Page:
WGVU's Mutually Inclusive reporter, Michelle Jokisch Polo talks with Rashida Tlaib. Running opposed in the November general election, Tlaib could become the first woman elected to the U.S. House of Representatives.
“When I talk to people now, they say, ‘Rashida, how cool is this going to be not only did you get kicked out of the Trump rally before he became President because you asked him if he ever read the U.S. Constitution, but now you get to walk out to the house floor after the Muslim ban,’ and I said yeah. So, this to many that are not of Muslim faith but are American and believe the possibility of America and believe that if there is any answer to the hate rhetoric to so much of the darkness that is right now in our country is to put this little bit of hope: that me being elected and me coming to congress and me making history—what a powerful, inspirational message for the whole nation, and even outside of the country. I love the fact that it happened in a community that is not of the same faith or majority Arab American, this came from Americans that don’t share that but they share my love for country, my love for diversity and for someone that will go there and fight back and not back down.”
That was Rashida Tlaib. Last Tuesday, Tlaib was elected by a predominantly Black American voters to represent the 13thDistrict of Michigan in Congress. She will be the first Muslim woman to serve in this capacity.
So, Rashida can you tell us a little bit of your background?
I was born and raised in the United States, in Detroit. I went to all Detroit Public Schools. I am the eldest of 14 children, both of my parents are from Palestine. My dad actually spent his teenage years in Nicaragua. My family, my grandmother wanted to try to find a better life and unfortunately found more poverty in Nicaragua but he came at the early age of 19 years old to the United States. His first job here was with Ford Motor Company, and eight years later he went back to Palestine and met my mother and it was attraction at first sight – is what I say. And then they fell in love and got married and had all of us children.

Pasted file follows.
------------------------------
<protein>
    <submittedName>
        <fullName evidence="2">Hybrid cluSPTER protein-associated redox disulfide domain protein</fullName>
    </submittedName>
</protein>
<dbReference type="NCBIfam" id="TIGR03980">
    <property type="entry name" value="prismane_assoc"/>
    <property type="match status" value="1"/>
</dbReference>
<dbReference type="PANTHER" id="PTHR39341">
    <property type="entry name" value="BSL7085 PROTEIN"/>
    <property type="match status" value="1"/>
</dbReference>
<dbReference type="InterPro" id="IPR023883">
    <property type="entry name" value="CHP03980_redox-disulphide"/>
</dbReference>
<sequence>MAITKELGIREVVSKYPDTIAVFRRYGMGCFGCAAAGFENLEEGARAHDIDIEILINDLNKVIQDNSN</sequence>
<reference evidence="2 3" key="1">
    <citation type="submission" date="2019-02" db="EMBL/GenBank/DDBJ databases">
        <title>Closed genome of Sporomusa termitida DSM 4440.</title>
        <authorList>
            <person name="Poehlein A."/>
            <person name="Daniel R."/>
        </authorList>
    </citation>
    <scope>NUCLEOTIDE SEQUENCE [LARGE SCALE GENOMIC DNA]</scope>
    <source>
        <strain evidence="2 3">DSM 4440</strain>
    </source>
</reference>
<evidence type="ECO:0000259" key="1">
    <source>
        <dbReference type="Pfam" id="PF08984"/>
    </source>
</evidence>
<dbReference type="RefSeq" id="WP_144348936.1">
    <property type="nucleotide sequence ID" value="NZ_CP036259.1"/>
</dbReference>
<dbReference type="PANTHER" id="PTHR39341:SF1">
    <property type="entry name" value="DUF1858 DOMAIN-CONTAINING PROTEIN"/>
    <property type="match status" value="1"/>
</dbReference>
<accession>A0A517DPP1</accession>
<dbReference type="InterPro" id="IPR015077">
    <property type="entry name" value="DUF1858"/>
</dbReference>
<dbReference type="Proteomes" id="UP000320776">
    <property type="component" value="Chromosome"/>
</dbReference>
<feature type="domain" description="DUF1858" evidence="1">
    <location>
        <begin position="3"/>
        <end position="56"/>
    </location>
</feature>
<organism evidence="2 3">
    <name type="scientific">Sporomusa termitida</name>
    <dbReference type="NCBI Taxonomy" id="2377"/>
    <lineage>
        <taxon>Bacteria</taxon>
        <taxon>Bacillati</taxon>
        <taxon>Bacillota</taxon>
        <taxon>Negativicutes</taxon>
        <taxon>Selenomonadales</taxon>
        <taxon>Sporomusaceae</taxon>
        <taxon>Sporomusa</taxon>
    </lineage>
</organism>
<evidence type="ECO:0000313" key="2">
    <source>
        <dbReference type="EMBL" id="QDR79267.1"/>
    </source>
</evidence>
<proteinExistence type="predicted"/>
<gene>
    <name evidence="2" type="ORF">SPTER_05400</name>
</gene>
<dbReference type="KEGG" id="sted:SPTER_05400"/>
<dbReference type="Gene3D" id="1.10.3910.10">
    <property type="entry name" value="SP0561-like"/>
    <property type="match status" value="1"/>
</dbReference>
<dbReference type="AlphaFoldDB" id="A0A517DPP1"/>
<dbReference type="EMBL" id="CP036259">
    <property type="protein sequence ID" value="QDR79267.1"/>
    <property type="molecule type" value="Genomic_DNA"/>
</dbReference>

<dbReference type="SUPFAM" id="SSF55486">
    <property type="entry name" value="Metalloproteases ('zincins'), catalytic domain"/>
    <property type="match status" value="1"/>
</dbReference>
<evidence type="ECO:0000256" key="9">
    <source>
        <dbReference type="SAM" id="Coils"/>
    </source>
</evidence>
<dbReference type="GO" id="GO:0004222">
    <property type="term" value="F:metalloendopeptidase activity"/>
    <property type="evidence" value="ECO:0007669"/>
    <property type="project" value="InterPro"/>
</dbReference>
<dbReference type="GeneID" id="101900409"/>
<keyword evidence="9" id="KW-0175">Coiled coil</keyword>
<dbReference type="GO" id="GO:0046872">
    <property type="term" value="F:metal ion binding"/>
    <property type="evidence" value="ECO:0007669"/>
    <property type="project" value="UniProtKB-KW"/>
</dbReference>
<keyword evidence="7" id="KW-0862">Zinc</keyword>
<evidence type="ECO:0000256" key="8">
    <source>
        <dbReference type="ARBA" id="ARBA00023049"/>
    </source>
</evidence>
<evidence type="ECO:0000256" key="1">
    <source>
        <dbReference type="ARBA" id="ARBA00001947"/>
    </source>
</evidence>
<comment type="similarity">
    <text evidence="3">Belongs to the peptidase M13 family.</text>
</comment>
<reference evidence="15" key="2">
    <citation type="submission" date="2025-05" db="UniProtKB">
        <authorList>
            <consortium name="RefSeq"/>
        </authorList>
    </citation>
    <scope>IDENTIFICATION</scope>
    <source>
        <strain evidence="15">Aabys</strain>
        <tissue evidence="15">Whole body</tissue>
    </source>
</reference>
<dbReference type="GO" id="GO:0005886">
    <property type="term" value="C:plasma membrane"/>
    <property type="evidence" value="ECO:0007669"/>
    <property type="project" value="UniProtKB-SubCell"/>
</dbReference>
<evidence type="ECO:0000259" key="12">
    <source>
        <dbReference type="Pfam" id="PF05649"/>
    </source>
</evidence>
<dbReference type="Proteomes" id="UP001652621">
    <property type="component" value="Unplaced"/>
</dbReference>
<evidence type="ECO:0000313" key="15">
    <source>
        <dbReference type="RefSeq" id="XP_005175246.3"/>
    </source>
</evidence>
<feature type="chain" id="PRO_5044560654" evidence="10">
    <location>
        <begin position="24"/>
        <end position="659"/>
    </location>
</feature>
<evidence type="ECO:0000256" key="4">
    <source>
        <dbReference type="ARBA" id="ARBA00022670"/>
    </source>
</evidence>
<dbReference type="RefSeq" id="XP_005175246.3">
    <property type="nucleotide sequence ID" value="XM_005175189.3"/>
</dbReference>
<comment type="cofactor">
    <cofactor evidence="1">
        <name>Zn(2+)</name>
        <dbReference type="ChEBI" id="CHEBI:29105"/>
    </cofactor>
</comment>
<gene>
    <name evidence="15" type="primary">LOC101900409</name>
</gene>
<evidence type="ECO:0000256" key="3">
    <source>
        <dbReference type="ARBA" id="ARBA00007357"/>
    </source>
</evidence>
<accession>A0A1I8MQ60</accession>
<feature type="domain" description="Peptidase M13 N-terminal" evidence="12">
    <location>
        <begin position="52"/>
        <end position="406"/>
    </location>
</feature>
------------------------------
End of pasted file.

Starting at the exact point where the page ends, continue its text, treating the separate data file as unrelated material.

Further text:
Rashida made history in 2008 by winning her race for State Representative. At the time she started to push back against discriminatory practices against employers, wage theft, and environmental pollution affecting her residents. Part of her platform this election was to push for a policy she calls Justice for All Civil Rights Act. Can you explain what the Justice for All Civil Rights Act? continue the fight to push for a policy she calls Justice for All Civil Rights Act:
“So Justice for All Civil Rights Act goes back to the core value of what the act was 55 years ago. Now today because the courts completely changed what the Civil Rights Act of ’54 was about which is now they say you have to show intent. Intentional discrimination.
Well that is not what was meant. You can show impact. In’64 as it was passed you could show that the disparate impact of the policy in itself if its discriminatory then it’s a violation of your civil rights. Ill give you an example, use of credit score. The use of credit score right now by insurance agencies. That to me, that impact of that policy impact people of color the most.
Impact people of working class. Impacts eople based on their income. That should be a violation of civil rights for the use of the credit score. But because over the last 55, 3 or 4 decades, the cours changed it – by case law in saying and interpreting the Civil Rights Act of ’64, saying that “no, no, no, you can only do it and say it’s a violation if its intentional.”
As a public servant, Rashida believes in taking a different strategy one that hits the ground running while simultaneously proposing policy changes.
“My residents love the idea that getting them through everyday issue is going to go hand in hand with the legislative work. With the fight against the Trump agenda and for us to fight for equity for children in the education system, because right now many of them don’t have time to wait for me to pass Medicare for all or the minimum wage increase, or all the other issues that I think are really critical right now for the American families that are struggling. And those service centers are going to be advocates there, there are going to be people that I am going to partner with from community based organizations and others. We are not waiting for ordinances, or state bills to pass, or federal bills to pass – we are trying to advocate and help families now through the power of the letter head, through the power of convening people, through the power of connecting with those civil service workers that are in these departments. So I am looking forward to doing that as soon as I get there as well.”
What do you say for the future of American politics in electing more people with your similar background, experience and political agenda?
“Yes I am the first but I guarantee you I am not the last. I think Ilhan (Iljan) Omar in Minnesota is going to make it happen. I went there these last few days, and helped her and talked to so many of her supporters from different backgrounds. She is going to make history and maybe its not just one but two Muslim American women walking out to the house floor together hand in hand. What an incredible American story.”